Weight loss: Calorie restriction is ‘not sustainable’ or ‘healthy’ long-term says expert

NHS: Better Health users discuss the weight loss plan

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Weight loss is achieved through a calorie deficit which means a slimmer is burning more calories than consuming. However, according to one expert, this shouldn’t be done forever and losing the pounds is as easy as including more whole foods into your diet. 

Speaking to Express.co.uk, Dr Rupy Aujla, known for his incredible passion for educating people about the transformative power of food through the Doctor’s Kitchen, has shared his top weight loss tips.

He said: “A healthy dietary pattern is something you want to look at as a long-term strategy for health, but the word ‘diet’ has short-term connotations. 

“This isn’t helpful as a short-term fix isn’t going to have downstream effects on longevity and overall health. 

“Diets are not sustainable when they are short term because it often leads to ‘yo-yoing’ and falling off the wagon. 

“It doesn’t allow enough space for indulgence! A dietary pattern which is conducive to, and includes, parameters which can be maintained are certainly sustainable – this is where the 3-2-1 message comes about. 

“Ensuring you’re having at least three portions of fruit and/or vegetables at every meal time means you know that your regular way of eating counteracts moments of indulgence.”

When it comes to losing weight, volume eating is recommended because it means more food can be consumed for very few calories.

Volume eating can be done with some fruits and vegetables because they are extremely nutritious as well as being low in calories.

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The expert added: “The cons surrounding diets usually boil down to sustainability. When you employ a strategy which reduces calories, a very common dietary method, your weight set-point changes. 

“This is something I’ve recently discussed on a podcast with a friend of mine who is a Bariatrics surgeon. When you rapidly change your calorific content of food, the body goes into ‘starvation mode’ which means it will hold on to as many calories and preserve as much fat as possible.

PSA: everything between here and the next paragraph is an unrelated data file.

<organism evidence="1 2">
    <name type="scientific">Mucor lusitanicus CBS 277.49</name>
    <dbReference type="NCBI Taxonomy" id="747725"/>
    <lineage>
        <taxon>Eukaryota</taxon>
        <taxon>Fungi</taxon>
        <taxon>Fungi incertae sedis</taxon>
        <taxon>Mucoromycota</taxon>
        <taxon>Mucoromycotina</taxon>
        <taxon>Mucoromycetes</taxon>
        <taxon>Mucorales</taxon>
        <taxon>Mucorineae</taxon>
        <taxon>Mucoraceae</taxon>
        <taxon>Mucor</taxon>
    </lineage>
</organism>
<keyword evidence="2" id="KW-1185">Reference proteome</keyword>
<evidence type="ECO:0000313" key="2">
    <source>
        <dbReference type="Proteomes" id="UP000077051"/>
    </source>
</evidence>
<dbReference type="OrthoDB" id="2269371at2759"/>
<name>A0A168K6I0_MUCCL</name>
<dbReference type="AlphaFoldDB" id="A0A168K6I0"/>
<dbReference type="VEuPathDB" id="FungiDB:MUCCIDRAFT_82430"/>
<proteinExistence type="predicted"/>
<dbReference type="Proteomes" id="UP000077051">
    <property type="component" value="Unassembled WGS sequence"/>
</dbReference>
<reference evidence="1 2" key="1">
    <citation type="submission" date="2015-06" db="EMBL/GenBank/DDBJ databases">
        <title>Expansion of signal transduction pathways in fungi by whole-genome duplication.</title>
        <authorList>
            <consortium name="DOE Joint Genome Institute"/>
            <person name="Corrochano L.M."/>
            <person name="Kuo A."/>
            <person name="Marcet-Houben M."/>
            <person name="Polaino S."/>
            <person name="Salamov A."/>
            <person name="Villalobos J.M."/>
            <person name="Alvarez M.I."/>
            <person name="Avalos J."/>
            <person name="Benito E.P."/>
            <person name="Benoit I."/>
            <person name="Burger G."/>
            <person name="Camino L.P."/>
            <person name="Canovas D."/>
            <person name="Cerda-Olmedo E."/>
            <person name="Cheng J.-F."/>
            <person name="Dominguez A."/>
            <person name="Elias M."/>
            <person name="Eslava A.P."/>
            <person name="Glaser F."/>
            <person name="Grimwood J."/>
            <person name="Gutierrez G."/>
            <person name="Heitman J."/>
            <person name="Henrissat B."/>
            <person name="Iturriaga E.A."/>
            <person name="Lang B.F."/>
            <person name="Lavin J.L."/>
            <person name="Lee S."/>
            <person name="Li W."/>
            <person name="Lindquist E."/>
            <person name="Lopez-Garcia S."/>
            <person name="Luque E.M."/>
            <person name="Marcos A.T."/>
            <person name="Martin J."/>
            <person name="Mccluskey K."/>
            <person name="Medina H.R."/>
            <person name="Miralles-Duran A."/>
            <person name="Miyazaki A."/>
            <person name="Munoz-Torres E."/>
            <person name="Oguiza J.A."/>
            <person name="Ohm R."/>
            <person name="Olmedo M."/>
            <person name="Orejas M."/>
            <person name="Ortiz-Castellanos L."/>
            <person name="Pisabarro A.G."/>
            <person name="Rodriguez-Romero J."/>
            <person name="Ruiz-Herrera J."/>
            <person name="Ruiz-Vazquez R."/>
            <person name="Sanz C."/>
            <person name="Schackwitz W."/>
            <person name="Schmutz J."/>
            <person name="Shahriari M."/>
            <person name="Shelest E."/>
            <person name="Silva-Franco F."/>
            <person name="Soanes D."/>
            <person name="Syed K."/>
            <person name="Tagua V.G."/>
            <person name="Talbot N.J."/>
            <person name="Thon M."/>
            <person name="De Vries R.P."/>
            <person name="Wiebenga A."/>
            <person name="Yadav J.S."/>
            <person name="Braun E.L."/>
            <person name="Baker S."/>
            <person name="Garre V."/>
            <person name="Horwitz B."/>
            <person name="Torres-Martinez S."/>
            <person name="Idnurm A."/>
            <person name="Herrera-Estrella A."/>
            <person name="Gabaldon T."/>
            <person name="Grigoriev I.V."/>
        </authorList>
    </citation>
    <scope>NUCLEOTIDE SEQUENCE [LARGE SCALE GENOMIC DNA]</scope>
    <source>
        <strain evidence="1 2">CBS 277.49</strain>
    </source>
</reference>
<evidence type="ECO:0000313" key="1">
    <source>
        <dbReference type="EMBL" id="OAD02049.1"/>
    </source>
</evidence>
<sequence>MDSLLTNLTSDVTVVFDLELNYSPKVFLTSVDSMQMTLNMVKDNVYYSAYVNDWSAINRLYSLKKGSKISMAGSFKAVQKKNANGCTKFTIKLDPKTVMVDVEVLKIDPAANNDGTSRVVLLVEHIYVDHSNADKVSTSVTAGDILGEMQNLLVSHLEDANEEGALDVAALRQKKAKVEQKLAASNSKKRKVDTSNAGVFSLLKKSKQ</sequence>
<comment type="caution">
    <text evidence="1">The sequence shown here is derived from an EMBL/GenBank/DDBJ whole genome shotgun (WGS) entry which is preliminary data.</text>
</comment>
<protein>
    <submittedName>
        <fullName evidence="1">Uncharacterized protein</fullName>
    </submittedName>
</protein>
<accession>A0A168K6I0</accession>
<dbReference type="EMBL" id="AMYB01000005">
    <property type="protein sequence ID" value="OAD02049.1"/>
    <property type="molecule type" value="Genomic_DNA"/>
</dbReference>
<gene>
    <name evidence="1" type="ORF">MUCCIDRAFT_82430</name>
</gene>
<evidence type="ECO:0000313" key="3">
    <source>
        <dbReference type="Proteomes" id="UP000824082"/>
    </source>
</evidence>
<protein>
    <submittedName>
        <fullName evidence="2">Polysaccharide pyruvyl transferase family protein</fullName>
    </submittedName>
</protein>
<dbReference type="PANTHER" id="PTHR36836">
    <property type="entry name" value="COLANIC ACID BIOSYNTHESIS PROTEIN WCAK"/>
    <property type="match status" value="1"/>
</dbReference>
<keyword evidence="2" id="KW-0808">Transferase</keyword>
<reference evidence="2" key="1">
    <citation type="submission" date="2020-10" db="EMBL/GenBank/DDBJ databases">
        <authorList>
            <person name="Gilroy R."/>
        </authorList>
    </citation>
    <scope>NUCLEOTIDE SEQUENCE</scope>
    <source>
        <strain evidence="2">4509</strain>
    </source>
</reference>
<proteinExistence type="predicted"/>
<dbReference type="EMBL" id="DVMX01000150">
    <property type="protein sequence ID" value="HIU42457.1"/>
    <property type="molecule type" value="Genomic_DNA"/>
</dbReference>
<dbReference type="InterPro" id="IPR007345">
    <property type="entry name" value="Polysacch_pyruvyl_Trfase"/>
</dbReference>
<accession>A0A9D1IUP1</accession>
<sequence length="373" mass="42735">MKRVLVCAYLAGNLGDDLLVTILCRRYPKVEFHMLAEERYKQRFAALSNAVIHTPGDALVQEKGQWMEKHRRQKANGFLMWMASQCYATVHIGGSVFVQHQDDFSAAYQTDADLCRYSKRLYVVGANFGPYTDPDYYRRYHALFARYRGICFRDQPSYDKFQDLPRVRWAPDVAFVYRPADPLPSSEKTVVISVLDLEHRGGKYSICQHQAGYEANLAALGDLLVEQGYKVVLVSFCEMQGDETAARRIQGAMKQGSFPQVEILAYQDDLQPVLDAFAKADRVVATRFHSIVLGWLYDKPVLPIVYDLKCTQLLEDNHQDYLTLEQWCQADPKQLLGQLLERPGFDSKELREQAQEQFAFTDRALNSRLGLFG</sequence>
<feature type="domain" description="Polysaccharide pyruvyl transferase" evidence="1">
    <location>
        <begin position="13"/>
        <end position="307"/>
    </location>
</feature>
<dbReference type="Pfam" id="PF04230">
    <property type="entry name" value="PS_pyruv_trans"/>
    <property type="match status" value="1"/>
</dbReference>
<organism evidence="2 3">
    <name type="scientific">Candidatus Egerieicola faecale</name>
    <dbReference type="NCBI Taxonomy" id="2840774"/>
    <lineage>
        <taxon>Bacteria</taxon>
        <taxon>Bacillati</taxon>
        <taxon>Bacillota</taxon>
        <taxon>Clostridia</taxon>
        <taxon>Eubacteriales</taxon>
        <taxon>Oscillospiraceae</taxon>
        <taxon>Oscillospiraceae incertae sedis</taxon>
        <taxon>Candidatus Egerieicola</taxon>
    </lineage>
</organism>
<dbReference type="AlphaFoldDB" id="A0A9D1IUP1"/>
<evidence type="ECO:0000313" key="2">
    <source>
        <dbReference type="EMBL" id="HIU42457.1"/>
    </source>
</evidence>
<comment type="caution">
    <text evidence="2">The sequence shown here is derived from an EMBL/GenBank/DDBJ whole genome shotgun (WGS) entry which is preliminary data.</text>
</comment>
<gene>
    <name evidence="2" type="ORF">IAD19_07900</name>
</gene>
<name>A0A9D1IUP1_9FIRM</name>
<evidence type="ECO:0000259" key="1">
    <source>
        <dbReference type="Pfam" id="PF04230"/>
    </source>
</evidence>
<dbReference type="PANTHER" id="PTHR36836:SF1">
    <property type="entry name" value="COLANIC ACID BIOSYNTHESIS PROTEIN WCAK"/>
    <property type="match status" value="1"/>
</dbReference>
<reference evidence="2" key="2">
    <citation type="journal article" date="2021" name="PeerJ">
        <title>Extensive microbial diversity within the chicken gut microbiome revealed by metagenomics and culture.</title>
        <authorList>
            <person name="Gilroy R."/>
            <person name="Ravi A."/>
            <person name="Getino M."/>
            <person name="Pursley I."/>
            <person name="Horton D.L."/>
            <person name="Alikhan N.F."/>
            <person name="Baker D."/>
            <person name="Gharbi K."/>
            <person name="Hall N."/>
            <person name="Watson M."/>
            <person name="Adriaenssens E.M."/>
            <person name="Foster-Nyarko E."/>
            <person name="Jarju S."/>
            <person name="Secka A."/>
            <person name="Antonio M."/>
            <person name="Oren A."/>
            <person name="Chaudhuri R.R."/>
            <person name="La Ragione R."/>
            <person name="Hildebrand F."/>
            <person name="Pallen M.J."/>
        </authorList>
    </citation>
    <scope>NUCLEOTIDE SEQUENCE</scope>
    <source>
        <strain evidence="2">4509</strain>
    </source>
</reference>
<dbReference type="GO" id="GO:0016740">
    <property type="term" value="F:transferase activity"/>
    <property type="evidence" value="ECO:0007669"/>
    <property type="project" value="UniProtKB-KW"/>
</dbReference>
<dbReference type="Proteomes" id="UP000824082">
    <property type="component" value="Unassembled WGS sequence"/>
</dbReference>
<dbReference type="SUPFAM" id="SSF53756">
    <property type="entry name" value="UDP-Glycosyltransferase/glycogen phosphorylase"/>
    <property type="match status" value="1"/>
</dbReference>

“This is why people tend to plateau, despite having a consistent calorie deficit for a long period of time. This also leads to people falling off the wagon because they are less motivated, usually by the three-month mark, so they will regain the weight they rapidly lost.”

Healthline recommends not making your calorie deficit too large because it is unsustainable and puts slimmers at risk of nutrient deficiency.

Instead it explained that those wanting to lose weight should eat 500 fewer calories per day.

But a calorie deficit isn’t forever, there are times where a dieter may have to up their daily calories to keep motivated long-term.

Dr Rupy went on: “This again is another argument for sustainable changes, rather than just looking at a way of losing weight through calorie deficit. 

“Calorie restriction is one of the reasons why dieting is not a good long-term option. Following diet trends are also best to avoid because they tend to cut out certain elements – whether that be calories, food groups etc. and if you’re missing key food groups such as carbohydrates, for example, you aren’t going to be getting nutrients such as essential plant chemicals or B-vitamins from wholegrains – especially without the knowledge of where you can find them in other food groups! 

“Dieting is not a great long-term answer – yes it works well if you’d like to lose weight rapidly for an event or something, but again it feeds into a short-terminist mindset and has other negative psychological consequences, especially if you’re constantly going up and down in weight. 

“The best thing to do, in my opinion, would be to assess what your overall goals are and the reasons for changing your diet in the first place. If you want to be healthy, energetic, feel vibrant and achieve a sense of vitality, a long-term, sustainable strategy is best. 

“Obviously, the best way to lose weight very quickly is calorie deficit – if you starve yourself you’ll lose weight very quickly! 

“But the underlining problem with this is that it’s absolutely not healthy. It’s not healthy whatsoever. 

“The best way to achieve your appropriate weight, the weight which is best for you and your body is to think about whether you are getting the right amount of nutrients. Which is why my focus is fruit, vegetables, nuts and seeds. We lack this in abundance. 

“We don’t have enough quality fats in our diets, we don’t eat enough plants or variety of plants, or fibre, so a plant-focused strategy is 100 percent the best way to think about these things.”

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